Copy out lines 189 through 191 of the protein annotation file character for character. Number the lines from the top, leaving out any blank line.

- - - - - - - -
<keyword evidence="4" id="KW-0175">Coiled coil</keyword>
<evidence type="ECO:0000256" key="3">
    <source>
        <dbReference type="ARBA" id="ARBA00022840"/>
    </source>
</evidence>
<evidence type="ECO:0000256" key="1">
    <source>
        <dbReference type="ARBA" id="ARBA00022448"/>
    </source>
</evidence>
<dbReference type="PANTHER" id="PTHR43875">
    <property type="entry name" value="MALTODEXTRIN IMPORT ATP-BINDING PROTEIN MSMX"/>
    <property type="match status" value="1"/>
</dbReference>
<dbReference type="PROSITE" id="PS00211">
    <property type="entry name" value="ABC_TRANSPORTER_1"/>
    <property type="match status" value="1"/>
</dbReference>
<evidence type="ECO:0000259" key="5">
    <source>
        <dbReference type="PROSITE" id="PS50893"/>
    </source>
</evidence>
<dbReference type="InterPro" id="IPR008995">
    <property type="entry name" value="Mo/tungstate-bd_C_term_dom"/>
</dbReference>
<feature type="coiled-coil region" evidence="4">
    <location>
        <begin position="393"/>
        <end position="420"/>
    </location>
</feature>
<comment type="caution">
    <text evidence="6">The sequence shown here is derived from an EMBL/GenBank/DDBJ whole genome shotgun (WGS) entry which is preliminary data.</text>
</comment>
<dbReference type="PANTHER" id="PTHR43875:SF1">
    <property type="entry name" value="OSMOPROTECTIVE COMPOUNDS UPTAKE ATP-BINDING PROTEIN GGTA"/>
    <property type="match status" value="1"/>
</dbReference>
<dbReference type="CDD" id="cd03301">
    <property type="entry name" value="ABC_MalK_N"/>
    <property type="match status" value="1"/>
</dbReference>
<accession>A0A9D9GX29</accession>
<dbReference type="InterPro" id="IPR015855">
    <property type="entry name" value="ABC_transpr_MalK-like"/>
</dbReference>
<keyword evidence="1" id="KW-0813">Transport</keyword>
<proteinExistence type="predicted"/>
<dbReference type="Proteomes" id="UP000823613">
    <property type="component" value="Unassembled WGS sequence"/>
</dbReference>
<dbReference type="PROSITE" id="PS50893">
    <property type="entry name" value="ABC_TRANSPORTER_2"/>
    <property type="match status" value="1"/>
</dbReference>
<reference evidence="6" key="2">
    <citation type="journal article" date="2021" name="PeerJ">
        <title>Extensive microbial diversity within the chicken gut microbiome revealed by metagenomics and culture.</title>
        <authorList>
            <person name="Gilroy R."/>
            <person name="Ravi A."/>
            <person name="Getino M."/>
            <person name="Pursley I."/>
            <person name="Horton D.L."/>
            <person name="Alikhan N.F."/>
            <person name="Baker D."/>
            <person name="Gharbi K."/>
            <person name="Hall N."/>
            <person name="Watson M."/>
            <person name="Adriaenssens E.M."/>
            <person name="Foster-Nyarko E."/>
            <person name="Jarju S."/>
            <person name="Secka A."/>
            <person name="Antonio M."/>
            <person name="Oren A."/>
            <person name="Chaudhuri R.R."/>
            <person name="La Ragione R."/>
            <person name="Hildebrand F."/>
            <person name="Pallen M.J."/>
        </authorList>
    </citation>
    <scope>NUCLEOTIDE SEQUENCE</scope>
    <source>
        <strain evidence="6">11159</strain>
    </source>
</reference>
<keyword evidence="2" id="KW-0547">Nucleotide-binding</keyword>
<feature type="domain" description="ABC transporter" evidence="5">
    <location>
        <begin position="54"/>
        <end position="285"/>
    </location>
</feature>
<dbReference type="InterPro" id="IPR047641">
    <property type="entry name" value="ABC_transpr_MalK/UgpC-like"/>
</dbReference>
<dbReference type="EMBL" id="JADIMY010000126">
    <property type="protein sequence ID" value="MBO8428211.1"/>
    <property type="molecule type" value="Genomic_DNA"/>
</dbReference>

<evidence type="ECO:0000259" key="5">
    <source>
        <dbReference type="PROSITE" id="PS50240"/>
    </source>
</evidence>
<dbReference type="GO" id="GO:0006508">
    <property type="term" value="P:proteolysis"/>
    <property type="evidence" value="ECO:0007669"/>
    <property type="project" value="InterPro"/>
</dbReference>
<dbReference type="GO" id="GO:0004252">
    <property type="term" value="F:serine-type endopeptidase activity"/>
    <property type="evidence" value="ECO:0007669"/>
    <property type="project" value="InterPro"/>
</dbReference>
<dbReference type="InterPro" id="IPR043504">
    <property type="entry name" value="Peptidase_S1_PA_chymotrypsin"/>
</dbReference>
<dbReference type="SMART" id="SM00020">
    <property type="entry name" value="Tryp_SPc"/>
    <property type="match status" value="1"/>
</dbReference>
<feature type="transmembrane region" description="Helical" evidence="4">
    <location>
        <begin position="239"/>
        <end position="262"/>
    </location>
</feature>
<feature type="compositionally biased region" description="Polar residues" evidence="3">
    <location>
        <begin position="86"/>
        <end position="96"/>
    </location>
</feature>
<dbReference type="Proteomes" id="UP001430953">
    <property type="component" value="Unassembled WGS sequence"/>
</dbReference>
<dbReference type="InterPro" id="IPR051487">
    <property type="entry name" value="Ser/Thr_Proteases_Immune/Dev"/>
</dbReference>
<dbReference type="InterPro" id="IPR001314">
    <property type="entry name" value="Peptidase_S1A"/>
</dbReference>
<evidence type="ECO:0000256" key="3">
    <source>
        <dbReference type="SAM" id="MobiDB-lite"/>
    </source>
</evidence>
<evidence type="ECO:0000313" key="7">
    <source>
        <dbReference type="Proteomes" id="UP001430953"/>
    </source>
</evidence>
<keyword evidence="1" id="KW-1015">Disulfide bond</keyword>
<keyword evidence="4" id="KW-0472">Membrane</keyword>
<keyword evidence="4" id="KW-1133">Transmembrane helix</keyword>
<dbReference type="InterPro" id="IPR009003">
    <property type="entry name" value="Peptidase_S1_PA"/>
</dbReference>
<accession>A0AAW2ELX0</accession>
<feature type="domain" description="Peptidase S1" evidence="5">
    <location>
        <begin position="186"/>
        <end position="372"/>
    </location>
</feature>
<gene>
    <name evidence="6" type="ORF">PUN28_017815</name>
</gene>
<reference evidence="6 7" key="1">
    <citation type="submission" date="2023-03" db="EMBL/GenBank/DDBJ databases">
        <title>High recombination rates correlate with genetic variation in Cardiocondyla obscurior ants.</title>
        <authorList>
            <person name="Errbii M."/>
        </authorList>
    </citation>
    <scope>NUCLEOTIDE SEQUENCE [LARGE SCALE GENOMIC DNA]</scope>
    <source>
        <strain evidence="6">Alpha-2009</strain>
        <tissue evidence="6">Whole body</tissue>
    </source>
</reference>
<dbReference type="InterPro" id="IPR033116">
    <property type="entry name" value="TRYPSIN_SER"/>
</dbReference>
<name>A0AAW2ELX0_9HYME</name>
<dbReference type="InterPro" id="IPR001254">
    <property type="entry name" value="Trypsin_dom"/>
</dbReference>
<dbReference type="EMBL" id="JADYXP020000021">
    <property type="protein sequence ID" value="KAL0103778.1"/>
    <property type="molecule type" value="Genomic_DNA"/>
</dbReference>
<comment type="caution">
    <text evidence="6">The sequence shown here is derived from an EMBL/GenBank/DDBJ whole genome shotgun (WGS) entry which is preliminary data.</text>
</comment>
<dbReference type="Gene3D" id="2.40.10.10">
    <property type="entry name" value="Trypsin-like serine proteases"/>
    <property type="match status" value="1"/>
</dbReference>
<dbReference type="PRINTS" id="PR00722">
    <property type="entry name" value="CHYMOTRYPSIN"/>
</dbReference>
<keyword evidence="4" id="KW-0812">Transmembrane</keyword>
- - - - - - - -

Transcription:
<dbReference type="InterPro" id="IPR001254">
    <property type="entry name" value="Trypsin_dom"/>
</dbReference>